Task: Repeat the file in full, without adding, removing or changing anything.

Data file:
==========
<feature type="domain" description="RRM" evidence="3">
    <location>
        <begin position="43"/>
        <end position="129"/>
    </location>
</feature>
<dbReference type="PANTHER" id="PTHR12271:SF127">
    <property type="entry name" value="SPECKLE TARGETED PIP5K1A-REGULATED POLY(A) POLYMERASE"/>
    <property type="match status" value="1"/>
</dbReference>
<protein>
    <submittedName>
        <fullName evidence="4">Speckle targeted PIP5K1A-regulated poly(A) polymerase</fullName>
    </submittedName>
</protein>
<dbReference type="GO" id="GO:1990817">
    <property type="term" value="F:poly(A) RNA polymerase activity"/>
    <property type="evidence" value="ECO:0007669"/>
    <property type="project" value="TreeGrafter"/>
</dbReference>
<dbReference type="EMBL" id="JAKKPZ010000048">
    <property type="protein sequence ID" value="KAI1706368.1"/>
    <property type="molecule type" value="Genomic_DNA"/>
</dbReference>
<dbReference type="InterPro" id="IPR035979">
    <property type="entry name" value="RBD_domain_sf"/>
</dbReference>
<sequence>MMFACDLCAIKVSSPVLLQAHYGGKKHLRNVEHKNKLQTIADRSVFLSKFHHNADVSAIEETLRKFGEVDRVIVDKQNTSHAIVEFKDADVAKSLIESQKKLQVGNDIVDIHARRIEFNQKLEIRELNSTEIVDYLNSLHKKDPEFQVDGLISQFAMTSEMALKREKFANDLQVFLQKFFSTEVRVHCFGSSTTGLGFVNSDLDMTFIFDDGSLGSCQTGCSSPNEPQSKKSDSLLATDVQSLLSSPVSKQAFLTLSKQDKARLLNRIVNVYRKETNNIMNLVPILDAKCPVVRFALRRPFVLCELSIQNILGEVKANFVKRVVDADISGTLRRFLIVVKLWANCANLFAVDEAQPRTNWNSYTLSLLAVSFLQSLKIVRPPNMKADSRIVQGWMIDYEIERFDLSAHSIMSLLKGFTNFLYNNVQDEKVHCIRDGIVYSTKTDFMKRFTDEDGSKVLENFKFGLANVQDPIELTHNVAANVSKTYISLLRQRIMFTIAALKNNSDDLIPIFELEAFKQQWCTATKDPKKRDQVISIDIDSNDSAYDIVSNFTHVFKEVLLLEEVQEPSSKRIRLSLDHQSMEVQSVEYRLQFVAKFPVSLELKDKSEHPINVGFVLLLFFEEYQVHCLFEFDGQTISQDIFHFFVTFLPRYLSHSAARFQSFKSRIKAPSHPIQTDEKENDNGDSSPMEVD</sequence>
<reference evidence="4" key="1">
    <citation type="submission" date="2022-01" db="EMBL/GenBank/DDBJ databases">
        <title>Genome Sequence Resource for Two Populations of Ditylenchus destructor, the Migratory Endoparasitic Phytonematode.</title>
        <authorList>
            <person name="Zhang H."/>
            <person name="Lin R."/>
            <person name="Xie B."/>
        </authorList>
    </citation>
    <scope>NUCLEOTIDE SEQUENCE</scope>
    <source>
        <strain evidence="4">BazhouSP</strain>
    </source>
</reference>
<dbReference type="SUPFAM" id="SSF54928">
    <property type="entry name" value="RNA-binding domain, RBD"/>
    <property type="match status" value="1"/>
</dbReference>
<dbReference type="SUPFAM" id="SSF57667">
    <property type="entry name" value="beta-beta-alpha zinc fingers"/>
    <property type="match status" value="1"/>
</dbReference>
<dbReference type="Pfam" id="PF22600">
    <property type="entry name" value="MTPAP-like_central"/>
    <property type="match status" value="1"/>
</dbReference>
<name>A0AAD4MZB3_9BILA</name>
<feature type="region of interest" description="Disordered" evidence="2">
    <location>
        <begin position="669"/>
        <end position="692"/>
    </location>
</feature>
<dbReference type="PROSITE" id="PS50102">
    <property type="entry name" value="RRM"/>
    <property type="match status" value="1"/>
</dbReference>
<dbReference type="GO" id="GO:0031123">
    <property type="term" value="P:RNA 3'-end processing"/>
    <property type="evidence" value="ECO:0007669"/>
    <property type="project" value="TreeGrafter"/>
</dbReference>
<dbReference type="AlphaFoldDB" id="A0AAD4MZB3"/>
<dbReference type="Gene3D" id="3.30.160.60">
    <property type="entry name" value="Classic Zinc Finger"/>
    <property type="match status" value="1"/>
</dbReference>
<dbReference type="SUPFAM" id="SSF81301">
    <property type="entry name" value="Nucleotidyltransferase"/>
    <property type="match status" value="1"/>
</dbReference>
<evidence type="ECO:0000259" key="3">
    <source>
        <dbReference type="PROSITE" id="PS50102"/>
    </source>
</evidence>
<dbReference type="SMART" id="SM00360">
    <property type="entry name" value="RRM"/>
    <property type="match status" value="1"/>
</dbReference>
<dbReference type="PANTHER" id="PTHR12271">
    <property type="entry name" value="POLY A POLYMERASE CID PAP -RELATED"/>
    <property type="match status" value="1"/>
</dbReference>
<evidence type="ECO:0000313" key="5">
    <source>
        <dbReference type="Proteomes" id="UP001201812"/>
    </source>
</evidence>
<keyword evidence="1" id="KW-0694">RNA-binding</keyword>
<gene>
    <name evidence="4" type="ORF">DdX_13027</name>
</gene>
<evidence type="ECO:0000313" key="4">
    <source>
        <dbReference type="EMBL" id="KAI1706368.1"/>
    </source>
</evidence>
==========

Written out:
<feature type="domain" description="RRM" evidence="3">
    <location>
        <begin position="43"/>
        <end position="129"/>
    </location>
</feature>
<dbReference type="PANTHER" id="PTHR12271:SF127">
    <property type="entry name" value="SPECKLE TARGETED PIP5K1A-REGULATED POLY(A) POLYMERASE"/>
    <property type="match status" value="1"/>
</dbReference>
<protein>
    <submittedName>
        <fullName evidence="4">Speckle targeted PIP5K1A-regulated poly(A) polymerase</fullName>
    </submittedName>
</protein>
<dbReference type="GO" id="GO:1990817">
    <property type="term" value="F:poly(A) RNA polymerase activity"/>
    <property type="evidence" value="ECO:0007669"/>
    <property type="project" value="TreeGrafter"/>
</dbReference>
<dbReference type="EMBL" id="JAKKPZ010000048">
    <property type="protein sequence ID" value="KAI1706368.1"/>
    <property type="molecule type" value="Genomic_DNA"/>
</dbReference>
<dbReference type="InterPro" id="IPR035979">
    <property type="entry name" value="RBD_domain_sf"/>
</dbReference>
<sequence>MMFACDLCAIKVSSPVLLQAHYGGKKHLRNVEHKNKLQTIADRSVFLSKFHHNADVSAIEETLRKFGEVDRVIVDKQNTSHAIVEFKDADVAKSLIESQKKLQVGNDIVDIHARRIEFNQKLEIRELNSTEIVDYLNSLHKKDPEFQVDGLISQFAMTSEMALKREKFANDLQVFLQKFFSTEVRVHCFGSSTTGLGFVNSDLDMTFIFDDGSLGSCQTGCSSPNEPQSKKSDSLLATDVQSLLSSPVSKQAFLTLSKQDKARLLNRIVNVYRKETNNIMNLVPILDAKCPVVRFALRRPFVLCELSIQNILGEVKANFVKRVVDADISGTLRRFLIVVKLWANCANLFAVDEAQPRTNWNSYTLSLLAVSFLQSLKIVRPPNMKADSRIVQGWMIDYEIERFDLSAHSIMSLLKGFTNFLYNNVQDEKVHCIRDGIVYSTKTDFMKRFTDEDGSKVLENFKFGLANVQDPIELTHNVAANVSKTYISLLRQRIMFTIAALKNNSDDLIPIFELEAFKQQWCTATKDPKKRDQVISIDIDSNDSAYDIVSNFTHVFKEVLLLEEVQEPSSKRIRLSLDHQSMEVQSVEYRLQFVAKFPVSLELKDKSEHPINVGFVLLLFFEEYQVHCLFEFDGQTISQDIFHFFVTFLPRYLSHSAARFQSFKSRIKAPSHPIQTDEKENDNGDSSPMEVD</sequence>
<reference evidence="4" key="1">
    <citation type="submission" date="2022-01" db="EMBL/GenBank/DDBJ databases">
        <title>Genome Sequence Resource for Two Populations of Ditylenchus destructor, the Migratory Endoparasitic Phytonematode.</title>
        <authorList>
            <person name="Zhang H."/>
            <person name="Lin R."/>
            <person name="Xie B."/>
        </authorList>
    </citation>
    <scope>NUCLEOTIDE SEQUENCE</scope>
    <source>
        <strain evidence="4">BazhouSP</strain>
    </source>
</reference>
<dbReference type="SUPFAM" id="SSF54928">
    <property type="entry name" value="RNA-binding domain, RBD"/>
    <property type="match status" value="1"/>
</dbReference>
<dbReference type="SUPFAM" id="SSF57667">
    <property type="entry name" value="beta-beta-alpha zinc fingers"/>
    <property type="match status" value="1"/>
</dbReference>
<dbReference type="Pfam" id="PF22600">
    <property type="entry name" value="MTPAP-like_central"/>
    <property type="match status" value="1"/>
</dbReference>
<name>A0AAD4MZB3_9BILA</name>
<feature type="region of interest" description="Disordered" evidence="2">
    <location>
        <begin position="669"/>
        <end position="692"/>
    </location>
</feature>
<dbReference type="PROSITE" id="PS50102">
    <property type="entry name" value="RRM"/>
    <property type="match status" value="1"/>
</dbReference>
<dbReference type="GO" id="GO:0031123">
    <property type="term" value="P:RNA 3'-end processing"/>
    <property type="evidence" value="ECO:0007669"/>
    <property type="project" value="TreeGrafter"/>
</dbReference>
<dbReference type="AlphaFoldDB" id="A0AAD4MZB3"/>
<dbReference type="Gene3D" id="3.30.160.60">
    <property type="entry name" value="Classic Zinc Finger"/>
    <property type="match status" value="1"/>
</dbReference>
<dbReference type="SUPFAM" id="SSF81301">
    <property type="entry name" value="Nucleotidyltransferase"/>
    <property type="match status" value="1"/>
</dbReference>
<evidence type="ECO:0000259" key="3">
    <source>
        <dbReference type="PROSITE" id="PS50102"/>
    </source>
</evidence>
<dbReference type="SMART" id="SM00360">
    <property type="entry name" value="RRM"/>
    <property type="match status" value="1"/>
</dbReference>
<dbReference type="PANTHER" id="PTHR12271">
    <property type="entry name" value="POLY A POLYMERASE CID PAP -RELATED"/>
    <property type="match status" value="1"/>
</dbReference>
<evidence type="ECO:0000313" key="5">
    <source>
        <dbReference type="Proteomes" id="UP001201812"/>
    </source>
</evidence>
<keyword evidence="1" id="KW-0694">RNA-binding</keyword>
<gene>
    <name evidence="4" type="ORF">DdX_13027</name>
</gene>
<evidence type="ECO:0000313" key="4">
    <source>
        <dbReference type="EMBL" id="KAI1706368.1"/>
    </source>
</evidence>